Adam Rose Coordinator for Economics at The National Center for Risk and Economic Analysis of Terrorism Events (CREATE) and Research Professor in the Price School at USC participated in the recent National Bureau of Economic Research (NBER) Conference on “Insurance Markets and Catastrophic Risk", held May 10-11 in Cambridge, Massachusetts.
The NBER is the leading independent economic research center in the U.S. This is one of many specialty conferences it holds each year, and was organized by CREATE faculty affiliates, Howard Kunreuther and Erwann Michel-Kerjan, both of the Wharton School at the University of Pennsylvania. Professor Rose’s presentation was entitled “Improving Catastrophe Modeling for Business Interruption Insurance Needs," and was co-authored by Charles Huyck of ImageCat, Inc. and its affiliate in the United Kingdom, eCityrisk. The focus of catastrophe insurance, and hence the estimation of potential losses, has been oriented toward property and casualty damages. However, there is a growing interest in being insured against business interruption (BI) losses (essentially lost profits from the curtailment of business activity due to a disaster). This has been inspired to a great extent by the large size of such losses in recent major catastrophes.
Professor Rose recently coordinated eight studies to arrive at a definitive estimate of the business interruption losses from the September 11 terrorist attacks on the World Trade Center. The consensus estimate was approximately $100 billion in business interruption, more than four times the amount of property damage. More recently, estimates of property damage from Hurricane Katrina have concentrated at about $75 billion, but BI estimates now exceed 100 billion and counting (BI is not complete until the economy has recovered or reached a “new normal").
At the same time, BI interruption is difficult to estimate because it does not take place at just one point in time as, does property damage, but continues until recovery is complete. Therefore it is affected by the variability of public policy in terms of reconstruction patterns and outside aid, behavior related to risk perceptions, strategic behavior related to insurance claims, and the effectiveness of numerous ways to promote recovery through resilience. Professor Rose outlined a framework for estimating BI losses, and illustrated how inclusion of various resilience tactics and improved data on economic activity can enhance estimation accuracy. He provided an example based on actual data from an insurance company for a major business enterprise in the southeast U.S. He also provided an overview of progress that can be made in estimating losses from “contingent" business interruption, which refers to more indirect sources of loss from locations that supply critical inputs or accept insured’s products, or manufacturing locations that provide products for delivery to the insured’s customers. This estimation could best be accomplished by the use of computable general equilibrium (CGE) models, an area in which CREATE has done considerable innovative research. CGE models are essentially based on a set of integrated supply chains combined with behavioral reactions to changes in prices and external shocks. They embody many inherent aspects of resilience, and adaptive resilience can be incorporated through parametric changes.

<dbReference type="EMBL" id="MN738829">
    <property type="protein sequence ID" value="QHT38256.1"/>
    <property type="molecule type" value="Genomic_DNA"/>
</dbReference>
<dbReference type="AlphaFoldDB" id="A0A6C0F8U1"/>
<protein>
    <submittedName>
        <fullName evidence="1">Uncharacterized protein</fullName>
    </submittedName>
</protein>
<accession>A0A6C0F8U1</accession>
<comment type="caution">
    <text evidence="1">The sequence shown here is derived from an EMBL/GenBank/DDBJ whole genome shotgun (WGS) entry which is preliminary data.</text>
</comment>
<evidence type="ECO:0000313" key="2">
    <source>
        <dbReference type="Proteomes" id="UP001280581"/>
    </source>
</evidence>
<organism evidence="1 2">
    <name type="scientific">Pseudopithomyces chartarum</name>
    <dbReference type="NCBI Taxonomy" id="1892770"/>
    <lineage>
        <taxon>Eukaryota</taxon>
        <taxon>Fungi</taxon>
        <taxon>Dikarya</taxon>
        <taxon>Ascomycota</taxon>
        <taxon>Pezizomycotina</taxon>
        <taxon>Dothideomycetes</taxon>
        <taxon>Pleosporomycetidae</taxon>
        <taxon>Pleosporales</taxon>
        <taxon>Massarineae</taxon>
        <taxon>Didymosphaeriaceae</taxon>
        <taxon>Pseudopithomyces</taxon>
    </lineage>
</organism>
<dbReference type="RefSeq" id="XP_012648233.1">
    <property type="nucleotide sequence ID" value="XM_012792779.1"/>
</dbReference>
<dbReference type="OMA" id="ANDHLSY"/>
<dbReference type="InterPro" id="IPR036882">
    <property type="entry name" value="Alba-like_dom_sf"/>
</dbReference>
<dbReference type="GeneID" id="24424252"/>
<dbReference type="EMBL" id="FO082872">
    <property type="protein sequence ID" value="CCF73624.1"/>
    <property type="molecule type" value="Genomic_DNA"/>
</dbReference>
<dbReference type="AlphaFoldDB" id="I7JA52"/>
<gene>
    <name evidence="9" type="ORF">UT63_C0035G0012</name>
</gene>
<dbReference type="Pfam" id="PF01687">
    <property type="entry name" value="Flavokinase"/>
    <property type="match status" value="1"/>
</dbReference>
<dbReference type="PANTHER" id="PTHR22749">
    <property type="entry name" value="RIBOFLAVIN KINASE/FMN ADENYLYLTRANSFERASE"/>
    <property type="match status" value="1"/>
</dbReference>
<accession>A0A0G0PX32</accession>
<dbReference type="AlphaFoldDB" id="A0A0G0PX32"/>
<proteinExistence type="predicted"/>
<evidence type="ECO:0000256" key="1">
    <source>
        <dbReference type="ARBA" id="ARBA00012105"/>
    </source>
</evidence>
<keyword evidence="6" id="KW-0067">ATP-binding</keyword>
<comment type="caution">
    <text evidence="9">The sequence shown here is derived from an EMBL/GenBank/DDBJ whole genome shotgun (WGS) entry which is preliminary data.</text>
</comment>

Other speakers at the conference included researchers from the University of California at Berkley, Stanford, Harvard, University of Pennsylvania, Norwegian School of Economics, University of Delhi, World Bank, Federal Reserve Bank of New York, European Central Bank, and International Monetary Fund.
Paper Abstract: While catastrophe (CAT) modeling of property damage is well developed, CAT modeling of business interruption (BI) is still in a relative state of infancy. One reason is the complication of behavioral and recovery policy decisions relating to resilience during the recovery process. Another is the crude nature of functional relationships that translate property damage into BI. This paper proposes a framework for improving the estimation of ordinary and contingent BI. Improved data collection on individual facilities within a company and application of more detailed and realistic resilience adjustments can improve estimation accuracy. We then illustrate the difference this can make in a case study example. We also explain how some macroeconomic modeling approaches are best suited to estimating contingent BI because they can include critical aspects such as supply chain and infrastructure interdependence, as well as the ability to estimate the economic decline following a disaster that affects the demand for goods and services.